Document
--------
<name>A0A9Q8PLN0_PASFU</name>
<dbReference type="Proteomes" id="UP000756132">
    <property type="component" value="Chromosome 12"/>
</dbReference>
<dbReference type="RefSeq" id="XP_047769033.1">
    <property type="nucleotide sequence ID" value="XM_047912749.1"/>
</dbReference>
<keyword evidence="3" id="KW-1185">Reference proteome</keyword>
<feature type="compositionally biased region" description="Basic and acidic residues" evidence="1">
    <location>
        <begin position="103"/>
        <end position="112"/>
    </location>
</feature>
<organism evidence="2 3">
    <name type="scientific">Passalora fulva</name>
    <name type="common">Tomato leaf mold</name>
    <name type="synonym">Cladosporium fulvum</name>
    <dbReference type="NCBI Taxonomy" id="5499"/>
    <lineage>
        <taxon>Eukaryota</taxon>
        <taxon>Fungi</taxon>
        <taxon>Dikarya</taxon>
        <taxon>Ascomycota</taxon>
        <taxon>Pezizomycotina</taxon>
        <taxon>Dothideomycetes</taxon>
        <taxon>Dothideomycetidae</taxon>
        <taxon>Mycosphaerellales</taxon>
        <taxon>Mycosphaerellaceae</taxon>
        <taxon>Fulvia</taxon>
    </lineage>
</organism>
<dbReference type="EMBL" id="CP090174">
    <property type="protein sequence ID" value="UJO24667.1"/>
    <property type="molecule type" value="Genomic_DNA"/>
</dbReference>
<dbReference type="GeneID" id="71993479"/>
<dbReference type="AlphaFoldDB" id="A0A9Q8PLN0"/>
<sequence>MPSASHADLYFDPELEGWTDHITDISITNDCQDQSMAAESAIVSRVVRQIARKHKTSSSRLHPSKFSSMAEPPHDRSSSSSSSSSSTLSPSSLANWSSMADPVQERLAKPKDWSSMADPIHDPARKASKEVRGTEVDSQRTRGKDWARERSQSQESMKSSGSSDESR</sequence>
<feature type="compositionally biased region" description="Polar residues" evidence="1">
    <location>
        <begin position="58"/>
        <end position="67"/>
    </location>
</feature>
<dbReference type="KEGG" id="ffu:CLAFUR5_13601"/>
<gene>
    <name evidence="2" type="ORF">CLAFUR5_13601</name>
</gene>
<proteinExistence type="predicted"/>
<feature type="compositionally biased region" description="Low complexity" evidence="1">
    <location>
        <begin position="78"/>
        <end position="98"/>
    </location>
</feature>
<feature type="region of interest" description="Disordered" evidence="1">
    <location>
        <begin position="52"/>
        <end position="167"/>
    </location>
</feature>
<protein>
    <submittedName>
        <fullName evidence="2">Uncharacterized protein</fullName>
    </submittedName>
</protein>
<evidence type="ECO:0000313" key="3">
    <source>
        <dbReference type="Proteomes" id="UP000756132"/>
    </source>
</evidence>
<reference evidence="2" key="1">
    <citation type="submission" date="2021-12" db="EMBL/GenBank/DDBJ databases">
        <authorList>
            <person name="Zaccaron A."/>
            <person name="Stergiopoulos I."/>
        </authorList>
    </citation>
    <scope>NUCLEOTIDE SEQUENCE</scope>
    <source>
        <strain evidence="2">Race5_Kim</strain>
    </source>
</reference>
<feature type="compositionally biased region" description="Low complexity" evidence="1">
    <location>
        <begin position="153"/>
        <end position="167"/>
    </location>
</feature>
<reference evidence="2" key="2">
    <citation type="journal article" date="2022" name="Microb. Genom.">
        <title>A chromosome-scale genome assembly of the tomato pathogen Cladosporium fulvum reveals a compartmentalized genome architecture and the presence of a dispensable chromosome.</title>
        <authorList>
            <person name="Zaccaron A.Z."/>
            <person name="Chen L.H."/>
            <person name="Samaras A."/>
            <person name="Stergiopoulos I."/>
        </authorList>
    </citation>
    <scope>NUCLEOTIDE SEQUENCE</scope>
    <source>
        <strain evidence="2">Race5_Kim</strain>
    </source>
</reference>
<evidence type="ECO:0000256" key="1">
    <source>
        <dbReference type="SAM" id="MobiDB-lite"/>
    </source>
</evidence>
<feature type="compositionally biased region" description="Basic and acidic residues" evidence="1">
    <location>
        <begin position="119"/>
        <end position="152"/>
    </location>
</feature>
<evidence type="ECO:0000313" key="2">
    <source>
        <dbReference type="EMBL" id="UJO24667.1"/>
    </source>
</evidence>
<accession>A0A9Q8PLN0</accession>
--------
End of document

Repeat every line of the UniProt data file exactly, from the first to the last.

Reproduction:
<name>A0A9Q8PLN0_PASFU</name>
<dbReference type="Proteomes" id="UP000756132">
    <property type="component" value="Chromosome 12"/>
</dbReference>
<dbReference type="RefSeq" id="XP_047769033.1">
    <property type="nucleotide sequence ID" value="XM_047912749.1"/>
</dbReference>
<keyword evidence="3" id="KW-1185">Reference proteome</keyword>
<feature type="compositionally biased region" description="Basic and acidic residues" evidence="1">
    <location>
        <begin position="103"/>
        <end position="112"/>
    </location>
</feature>
<organism evidence="2 3">
    <name type="scientific">Passalora fulva</name>
    <name type="common">Tomato leaf mold</name>
    <name type="synonym">Cladosporium fulvum</name>
    <dbReference type="NCBI Taxonomy" id="5499"/>
    <lineage>
        <taxon>Eukaryota</taxon>
        <taxon>Fungi</taxon>
        <taxon>Dikarya</taxon>
        <taxon>Ascomycota</taxon>
        <taxon>Pezizomycotina</taxon>
        <taxon>Dothideomycetes</taxon>
        <taxon>Dothideomycetidae</taxon>
        <taxon>Mycosphaerellales</taxon>
        <taxon>Mycosphaerellaceae</taxon>
        <taxon>Fulvia</taxon>
    </lineage>
</organism>
<dbReference type="EMBL" id="CP090174">
    <property type="protein sequence ID" value="UJO24667.1"/>
    <property type="molecule type" value="Genomic_DNA"/>
</dbReference>
<dbReference type="GeneID" id="71993479"/>
<dbReference type="AlphaFoldDB" id="A0A9Q8PLN0"/>
<sequence>MPSASHADLYFDPELEGWTDHITDISITNDCQDQSMAAESAIVSRVVRQIARKHKTSSSRLHPSKFSSMAEPPHDRSSSSSSSSSSTLSPSSLANWSSMADPVQERLAKPKDWSSMADPIHDPARKASKEVRGTEVDSQRTRGKDWARERSQSQESMKSSGSSDESR</sequence>
<feature type="compositionally biased region" description="Polar residues" evidence="1">
    <location>
        <begin position="58"/>
        <end position="67"/>
    </location>
</feature>
<dbReference type="KEGG" id="ffu:CLAFUR5_13601"/>
<gene>
    <name evidence="2" type="ORF">CLAFUR5_13601</name>
</gene>
<proteinExistence type="predicted"/>
<feature type="compositionally biased region" description="Low complexity" evidence="1">
    <location>
        <begin position="78"/>
        <end position="98"/>
    </location>
</feature>
<feature type="region of interest" description="Disordered" evidence="1">
    <location>
        <begin position="52"/>
        <end position="167"/>
    </location>
</feature>
<protein>
    <submittedName>
        <fullName evidence="2">Uncharacterized protein</fullName>
    </submittedName>
</protein>
<evidence type="ECO:0000313" key="3">
    <source>
        <dbReference type="Proteomes" id="UP000756132"/>
    </source>
</evidence>
<reference evidence="2" key="1">
    <citation type="submission" date="2021-12" db="EMBL/GenBank/DDBJ databases">
        <authorList>
            <person name="Zaccaron A."/>
            <person name="Stergiopoulos I."/>
        </authorList>
    </citation>
    <scope>NUCLEOTIDE SEQUENCE</scope>
    <source>
        <strain evidence="2">Race5_Kim</strain>
    </source>
</reference>
<feature type="compositionally biased region" description="Low complexity" evidence="1">
    <location>
        <begin position="153"/>
        <end position="167"/>
    </location>
</feature>
<reference evidence="2" key="2">
    <citation type="journal article" date="2022" name="Microb. Genom.">
        <title>A chromosome-scale genome assembly of the tomato pathogen Cladosporium fulvum reveals a compartmentalized genome architecture and the presence of a dispensable chromosome.</title>
        <authorList>
            <person name="Zaccaron A.Z."/>
            <person name="Chen L.H."/>
            <person name="Samaras A."/>
            <person name="Stergiopoulos I."/>
        </authorList>
    </citation>
    <scope>NUCLEOTIDE SEQUENCE</scope>
    <source>
        <strain evidence="2">Race5_Kim</strain>
    </source>
</reference>
<evidence type="ECO:0000256" key="1">
    <source>
        <dbReference type="SAM" id="MobiDB-lite"/>
    </source>
</evidence>
<feature type="compositionally biased region" description="Basic and acidic residues" evidence="1">
    <location>
        <begin position="119"/>
        <end position="152"/>
    </location>
</feature>
<evidence type="ECO:0000313" key="2">
    <source>
        <dbReference type="EMBL" id="UJO24667.1"/>
    </source>
</evidence>
<accession>A0A9Q8PLN0</accession>